The province also needs a plan to increase electricity import and export capacity with British Columbia and the United States. For example, Iowa generates over 60 per cent of its electricity from wind power while having some of the lowest electricity prices in the country. Iowa is a net exporter of electricity, but it has enough fossil-electricity plants and import capacity to supply consumers on the odd occasion when wind resources are low.

Calgary-based Eavor Technologies has developed a closed-loop geothermal energy system. An Eavor-loop plant is under construction in Germany and it will supply the local community with 64 megawatts (MW) of district heating and 8 MW of electricity. This same solution could provide clean and readily available energy in Alberta while creating another market for drilling-rig operations.

Danielle Smith’s plan to build gas-generated electricity capacity instead of renewable capacity makes no sense. Existing gas-powered generators can already handle record demand when renewable generation is low, as recently demonstrated. Alberta will also be adding over 2.5 gigawatts (GW) of gas-generated capacity this year.

Growing electricity demand may require Alberta to add fossil-based electricity supply and these new gas plants use the highest efficiency combined-cycle technology. However, it is telling that none of these new projects include carbon capture to eliminate most of the GHG emissions.

I enjoyed walking in the cold stillness, listening to my boots crunching in the snow and taking in the beauty of the frozen landscape. It wasn’t as comfortable as the unseasonably warm temperatures that had persisted for weeks, but I was no longer experiencing a sense of loss. The disappearance of winter in Canada should be a concern for everyone.

When cold and blustery weather appears in all its fury, it’s a reminder of what winter was like when we were children. The thermometer regularly dipped below -20C, but this simply meant we had to add an extra layer before heading out for tobogganing, skating or road hockey.

Our children will no longer be used to winters filled with cold air and deep snow. Cold snaps may only be experienced with anxiety. I worry that politicians will seize that anxiety to forward their pro-fossil agenda when it would be far better to just accept the challenges of winter and support solutions that aren’t going to erase the season forever.

Rob Miller is a retired systems engineer, formerly with General Dynamics Canada, who now volunteers with the Calgary Climate Hub and writes on behalf of Eco-Elders for Climate Action, but any opinions expressed in his work are his own.

Keep reading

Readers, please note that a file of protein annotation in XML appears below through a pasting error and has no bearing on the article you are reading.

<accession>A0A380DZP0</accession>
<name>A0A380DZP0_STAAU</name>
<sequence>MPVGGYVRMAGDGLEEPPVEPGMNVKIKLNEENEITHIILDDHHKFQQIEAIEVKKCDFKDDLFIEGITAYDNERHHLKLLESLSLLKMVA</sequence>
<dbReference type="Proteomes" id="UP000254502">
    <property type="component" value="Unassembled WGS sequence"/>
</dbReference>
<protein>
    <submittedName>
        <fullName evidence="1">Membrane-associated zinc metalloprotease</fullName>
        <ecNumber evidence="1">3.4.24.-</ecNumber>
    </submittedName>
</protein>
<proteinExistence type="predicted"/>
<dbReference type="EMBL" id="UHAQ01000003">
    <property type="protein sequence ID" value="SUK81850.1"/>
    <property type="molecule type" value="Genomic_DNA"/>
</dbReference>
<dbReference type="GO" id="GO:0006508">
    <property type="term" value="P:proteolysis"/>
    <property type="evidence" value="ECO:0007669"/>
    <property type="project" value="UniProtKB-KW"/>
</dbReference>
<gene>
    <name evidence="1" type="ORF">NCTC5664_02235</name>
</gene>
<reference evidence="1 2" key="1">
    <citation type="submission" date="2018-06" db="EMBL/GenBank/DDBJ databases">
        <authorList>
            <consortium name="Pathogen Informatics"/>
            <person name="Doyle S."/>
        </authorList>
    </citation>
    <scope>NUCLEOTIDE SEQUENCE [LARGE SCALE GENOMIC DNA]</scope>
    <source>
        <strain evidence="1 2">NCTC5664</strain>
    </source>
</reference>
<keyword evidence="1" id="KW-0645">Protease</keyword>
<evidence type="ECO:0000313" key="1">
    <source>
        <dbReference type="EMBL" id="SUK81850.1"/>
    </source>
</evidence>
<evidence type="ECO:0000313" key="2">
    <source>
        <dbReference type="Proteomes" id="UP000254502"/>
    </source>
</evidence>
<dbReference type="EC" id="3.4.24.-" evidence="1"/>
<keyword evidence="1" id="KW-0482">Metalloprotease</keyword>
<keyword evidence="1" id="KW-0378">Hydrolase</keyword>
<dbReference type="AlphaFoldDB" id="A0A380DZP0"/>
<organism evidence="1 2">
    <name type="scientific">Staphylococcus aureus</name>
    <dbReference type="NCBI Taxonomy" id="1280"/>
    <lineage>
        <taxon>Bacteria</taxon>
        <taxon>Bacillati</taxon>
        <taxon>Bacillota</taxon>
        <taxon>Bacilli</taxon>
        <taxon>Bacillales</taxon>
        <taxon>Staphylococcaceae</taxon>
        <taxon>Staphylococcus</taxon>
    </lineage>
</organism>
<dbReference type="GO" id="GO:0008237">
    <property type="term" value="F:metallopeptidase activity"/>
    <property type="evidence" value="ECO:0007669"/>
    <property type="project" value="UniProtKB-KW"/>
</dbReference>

Imagine if more incentives were provided to home owners to convert their homes to renewable energy power generators with home batteries to get them through the less optimal times. Less load on the grid & most often will feed the grid. Ideology informs this government not science.

The combination of cold temperatures and little wind happened in late 2022, as well; it's a common-enough weather pattern across the prairies that we clearly need a continental energy strategy to address it, without methane-burning.

Not my field, but it seems obvious that if BC and Manitoba, both able to run <95% on hydro, were to put in large amounts of renewables to run upon while holding back their hydro - and perhaps upgrading current hydro dams that expect to run 365x24 baseload to be able to deliver twice that much for short periods - and also greatly improve the provincial interties, then BC and Manitoba could sell reliable hydro across four provinces (and to the States) when renewables falter.

I'm not seeing this being proposed by politicians, but I suspect that the engineers are working quietly to put forward such solutions. Or, at least, I hope...

Danielle Smith and her henchmen in the UCP are totally and unequivocally captured by the fossil-fuel Industry. I am always amazed by her ignorance of how grids work and what Alberta can do. A. Pay for standby baseload electricity. B. Ramp up renewables to get them producing 50% of electricity and use the gas turbines to turn on as the temporary power they were designed for. Uruguay recently achieved 100 % renewables for its electricity grid. It's population is similar to Alberta. Denmark has heavy industry and runs mostly on renewables and Europe's industrial giant Germany does as well. With lack of hydro and hydro high cost, Alberta has the opportunity to be an energy giant! But all thus is wasted by Idealology. Even my local MLA Cyr misleads us with his Idealology.